activity and to show a completed procedure in greater detail. CDS (computerized dental simulation) training at the School is directed by Assistant Professor of Clinical Dentistry Alice Urbankova. While Dr. Urbankova says that computer simulation works well with todays students because they have grown up in, and are familiar with, the cyber world, she also observes that they still have insufficient preparation for the hand-eye coordination and manual dexterity necessary in dentistry.Their outlook, she says, is two-dimensional and must be converted to a three-dimensional skill.To help determine the proper implementation of virtual reality in the dental curriculum, Dr. Urbankova and Dr. Richard Lichtenthal, chair of the Section of Adult Dentistry and director of the Division of Operative Dentistry, designed a series of evaluation studies on the educational impact of simulation technology in their teaching.They believe the main advantage of CDS training over more traditional instruction might be the systems easy-to-access, objective feedback. For students, this process differs fundamentally from asking for the opinion of their instructors, and sometimes finding that a human response may not always be available when needed. In general, the timing of directed and guided feedback during the initial stages of preclinical operative training appears to be strategically important. There has been little other research published on this subject, and SDOS is the leading institution investigating the educational benefits of this technology.Two of four studies published in the Journal of Dental Education in 2004, as well as one in review, carried out in collaboration with Case Western Reserve University in Cleveland, Ohio, showed that the main component of student progress came from the effect of self-evaluation.This is true because VRs graphical analyses teach students to analyze their work and to develop a pattern for
DentSims screen demonstrates a procedure.
The patient on which students train in DentSim mode.
Drs. Alice Urbankova, Richard Lichtenthal, and Vicky Evangelidis in front of a poster evaluating dental simulation training regarding student performance in operative dentistry.
Cephalometric tracings and x-rays produced with the Dolphin Imaging System by students in the Division of Orthodontics.
their future practice in a conventional laboratory. The researchers do not foresee DentSim as a substitute for human instruction or student/instructor interaction and communication, but as an adjunct to traditional methods that can enhance the preclinical education experience.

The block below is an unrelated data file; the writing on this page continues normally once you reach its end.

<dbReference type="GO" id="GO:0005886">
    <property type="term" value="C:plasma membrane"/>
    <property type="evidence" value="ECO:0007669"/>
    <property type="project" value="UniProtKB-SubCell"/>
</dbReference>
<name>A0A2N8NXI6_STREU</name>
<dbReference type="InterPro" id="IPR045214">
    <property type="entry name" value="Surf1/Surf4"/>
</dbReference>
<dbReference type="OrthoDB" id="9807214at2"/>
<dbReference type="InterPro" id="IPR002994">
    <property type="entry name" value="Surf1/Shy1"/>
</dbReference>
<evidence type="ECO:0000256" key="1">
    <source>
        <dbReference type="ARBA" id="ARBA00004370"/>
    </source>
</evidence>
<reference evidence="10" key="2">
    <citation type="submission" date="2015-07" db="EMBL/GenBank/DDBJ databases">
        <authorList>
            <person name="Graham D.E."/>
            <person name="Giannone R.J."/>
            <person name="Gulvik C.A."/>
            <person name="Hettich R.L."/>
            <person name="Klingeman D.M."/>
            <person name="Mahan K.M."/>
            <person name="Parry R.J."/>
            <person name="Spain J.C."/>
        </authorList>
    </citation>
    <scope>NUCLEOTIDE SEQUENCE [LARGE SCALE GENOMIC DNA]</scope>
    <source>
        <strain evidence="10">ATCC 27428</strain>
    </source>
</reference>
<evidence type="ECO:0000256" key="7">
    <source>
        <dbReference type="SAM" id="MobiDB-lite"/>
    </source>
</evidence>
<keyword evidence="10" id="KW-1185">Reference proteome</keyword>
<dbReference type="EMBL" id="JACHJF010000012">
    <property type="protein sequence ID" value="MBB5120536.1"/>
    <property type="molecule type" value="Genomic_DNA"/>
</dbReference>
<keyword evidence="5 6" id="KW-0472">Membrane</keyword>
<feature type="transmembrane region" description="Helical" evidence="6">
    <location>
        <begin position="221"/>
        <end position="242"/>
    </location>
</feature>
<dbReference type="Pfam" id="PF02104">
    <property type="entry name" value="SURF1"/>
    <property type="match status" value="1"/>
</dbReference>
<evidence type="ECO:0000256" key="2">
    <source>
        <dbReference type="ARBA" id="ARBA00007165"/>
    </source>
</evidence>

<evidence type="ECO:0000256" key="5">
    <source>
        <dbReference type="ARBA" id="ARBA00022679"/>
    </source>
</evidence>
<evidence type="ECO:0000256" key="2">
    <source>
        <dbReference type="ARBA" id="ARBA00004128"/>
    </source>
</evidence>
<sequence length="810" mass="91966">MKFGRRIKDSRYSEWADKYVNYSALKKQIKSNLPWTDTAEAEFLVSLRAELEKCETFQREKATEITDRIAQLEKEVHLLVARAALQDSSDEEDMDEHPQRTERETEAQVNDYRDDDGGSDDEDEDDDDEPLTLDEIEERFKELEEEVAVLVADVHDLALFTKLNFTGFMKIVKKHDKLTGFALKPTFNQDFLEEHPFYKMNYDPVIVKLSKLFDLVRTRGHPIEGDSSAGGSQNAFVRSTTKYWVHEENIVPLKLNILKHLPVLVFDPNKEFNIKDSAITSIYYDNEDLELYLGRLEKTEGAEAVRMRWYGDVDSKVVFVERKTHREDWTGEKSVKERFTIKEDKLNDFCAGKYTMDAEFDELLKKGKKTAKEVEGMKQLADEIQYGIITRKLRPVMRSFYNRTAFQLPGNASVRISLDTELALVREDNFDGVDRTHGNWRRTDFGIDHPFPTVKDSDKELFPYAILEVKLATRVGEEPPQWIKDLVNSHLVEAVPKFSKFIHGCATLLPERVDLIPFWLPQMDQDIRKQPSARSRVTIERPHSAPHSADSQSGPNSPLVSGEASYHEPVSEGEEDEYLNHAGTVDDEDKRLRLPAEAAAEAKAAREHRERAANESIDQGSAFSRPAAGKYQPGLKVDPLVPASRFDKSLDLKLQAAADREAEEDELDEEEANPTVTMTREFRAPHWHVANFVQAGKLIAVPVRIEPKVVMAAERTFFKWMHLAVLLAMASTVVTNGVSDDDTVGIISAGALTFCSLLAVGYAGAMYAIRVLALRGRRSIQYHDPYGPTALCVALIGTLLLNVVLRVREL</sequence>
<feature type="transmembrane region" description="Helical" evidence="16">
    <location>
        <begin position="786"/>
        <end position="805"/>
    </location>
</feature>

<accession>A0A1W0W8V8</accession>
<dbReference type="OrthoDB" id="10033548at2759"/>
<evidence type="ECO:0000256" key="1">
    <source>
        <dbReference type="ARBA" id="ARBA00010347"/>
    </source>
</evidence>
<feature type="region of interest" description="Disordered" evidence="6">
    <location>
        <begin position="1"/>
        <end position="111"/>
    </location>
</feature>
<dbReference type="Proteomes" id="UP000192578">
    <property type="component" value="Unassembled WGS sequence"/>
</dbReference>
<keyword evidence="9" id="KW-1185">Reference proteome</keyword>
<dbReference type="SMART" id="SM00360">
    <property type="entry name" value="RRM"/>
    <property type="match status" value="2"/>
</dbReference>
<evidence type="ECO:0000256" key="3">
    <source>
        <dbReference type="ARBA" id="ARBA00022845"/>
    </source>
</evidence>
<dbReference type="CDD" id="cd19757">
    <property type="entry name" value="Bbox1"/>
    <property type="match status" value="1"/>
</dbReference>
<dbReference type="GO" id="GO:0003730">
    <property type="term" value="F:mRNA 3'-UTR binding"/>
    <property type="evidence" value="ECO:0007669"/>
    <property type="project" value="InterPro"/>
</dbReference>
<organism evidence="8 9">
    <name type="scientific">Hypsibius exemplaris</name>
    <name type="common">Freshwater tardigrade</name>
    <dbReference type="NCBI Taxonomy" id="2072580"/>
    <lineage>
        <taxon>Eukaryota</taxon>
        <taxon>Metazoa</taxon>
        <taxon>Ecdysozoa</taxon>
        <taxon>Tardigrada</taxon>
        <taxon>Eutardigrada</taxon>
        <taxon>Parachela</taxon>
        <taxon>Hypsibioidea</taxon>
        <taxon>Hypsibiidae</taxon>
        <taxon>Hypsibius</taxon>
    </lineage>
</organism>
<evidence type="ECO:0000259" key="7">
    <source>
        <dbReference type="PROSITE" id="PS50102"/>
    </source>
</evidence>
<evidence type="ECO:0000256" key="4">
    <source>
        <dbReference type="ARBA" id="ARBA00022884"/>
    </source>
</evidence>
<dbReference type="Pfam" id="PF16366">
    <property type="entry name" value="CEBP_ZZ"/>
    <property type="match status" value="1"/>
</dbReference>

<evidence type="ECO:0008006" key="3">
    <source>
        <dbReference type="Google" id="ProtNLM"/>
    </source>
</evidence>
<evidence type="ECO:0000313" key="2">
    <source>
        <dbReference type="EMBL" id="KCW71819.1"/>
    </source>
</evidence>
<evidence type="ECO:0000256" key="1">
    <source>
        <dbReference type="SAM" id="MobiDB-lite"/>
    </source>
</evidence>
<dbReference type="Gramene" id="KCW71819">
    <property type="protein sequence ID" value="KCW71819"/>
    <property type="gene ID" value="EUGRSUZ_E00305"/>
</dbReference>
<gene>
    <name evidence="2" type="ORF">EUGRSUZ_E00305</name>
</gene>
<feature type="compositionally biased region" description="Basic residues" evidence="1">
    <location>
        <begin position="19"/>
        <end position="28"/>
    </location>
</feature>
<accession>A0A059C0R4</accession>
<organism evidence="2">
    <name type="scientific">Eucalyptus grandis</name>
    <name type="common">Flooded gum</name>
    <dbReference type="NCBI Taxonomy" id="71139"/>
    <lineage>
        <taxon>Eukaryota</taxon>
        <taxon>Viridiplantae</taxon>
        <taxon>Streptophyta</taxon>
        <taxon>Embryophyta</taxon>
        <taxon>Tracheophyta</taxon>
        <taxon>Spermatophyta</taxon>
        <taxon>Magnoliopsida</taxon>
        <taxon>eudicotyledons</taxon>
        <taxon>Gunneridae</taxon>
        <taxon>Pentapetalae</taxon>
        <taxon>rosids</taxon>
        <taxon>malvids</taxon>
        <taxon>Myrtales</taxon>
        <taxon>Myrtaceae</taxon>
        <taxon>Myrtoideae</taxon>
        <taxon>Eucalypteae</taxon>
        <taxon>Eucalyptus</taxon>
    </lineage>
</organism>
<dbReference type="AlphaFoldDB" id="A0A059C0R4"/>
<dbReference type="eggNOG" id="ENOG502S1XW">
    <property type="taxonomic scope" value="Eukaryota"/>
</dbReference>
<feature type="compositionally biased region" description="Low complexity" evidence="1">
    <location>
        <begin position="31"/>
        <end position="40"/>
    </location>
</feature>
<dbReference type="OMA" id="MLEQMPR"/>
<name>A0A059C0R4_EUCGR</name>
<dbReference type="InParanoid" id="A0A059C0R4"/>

ANY SUFFICIENTLY ADVANCED TECHNOLOGY IS INDISTINGUISHABLE FROM MAGIC. ARTHUR C. CLARKE Director of the Division of Orthodontics Dr. Thomas Cangialosi has introduced one of the most comprehensive applications of technology at SDOS. Dr. Cangialosi has initiated the use of digital technology for gathering, storing, and analyzing patient radiographs, photographs, and study models in the postdoctoral orthodontic clinic.The Dolphin Imaging System, a special software program, enables students to trace and make measurements of their patients jaw structure on digital radiographs, directly on clinic computers. It can also assist in diagnosis and treatment planning, as well as helping with predictions for treatment outcome. This innovative program lets students download their images directly into the computer without the use of film, and to trace and measure cephalometric x-rays digitally, saving a great deal of time and effort. Prior to the use of this technology, all cephalometric radiographs had to be traced by hand, and measurements were made using a ruler and protractor, which was both time consuming and labor intensive. Initial studies of this new technology have indicated that the digital tracings produced with it may be more accurate as well. The Division has also discontinued the use of plaster study models and, instead, uses digital models produced by the Orthocad System for diagnosis
and treatment planning.The impressions taken with this computer technique are sent to the Orthocad laboratory, where they are scanned and may be downloaded from the internet within a few days. The software provided by the system allows students and faculty to manipulate their onscreen images so that they may be viewed from any angle, and to make measurements of such things as overbite, overjet, tooth size, crowding or spacing, as needed for final treatment evaluation.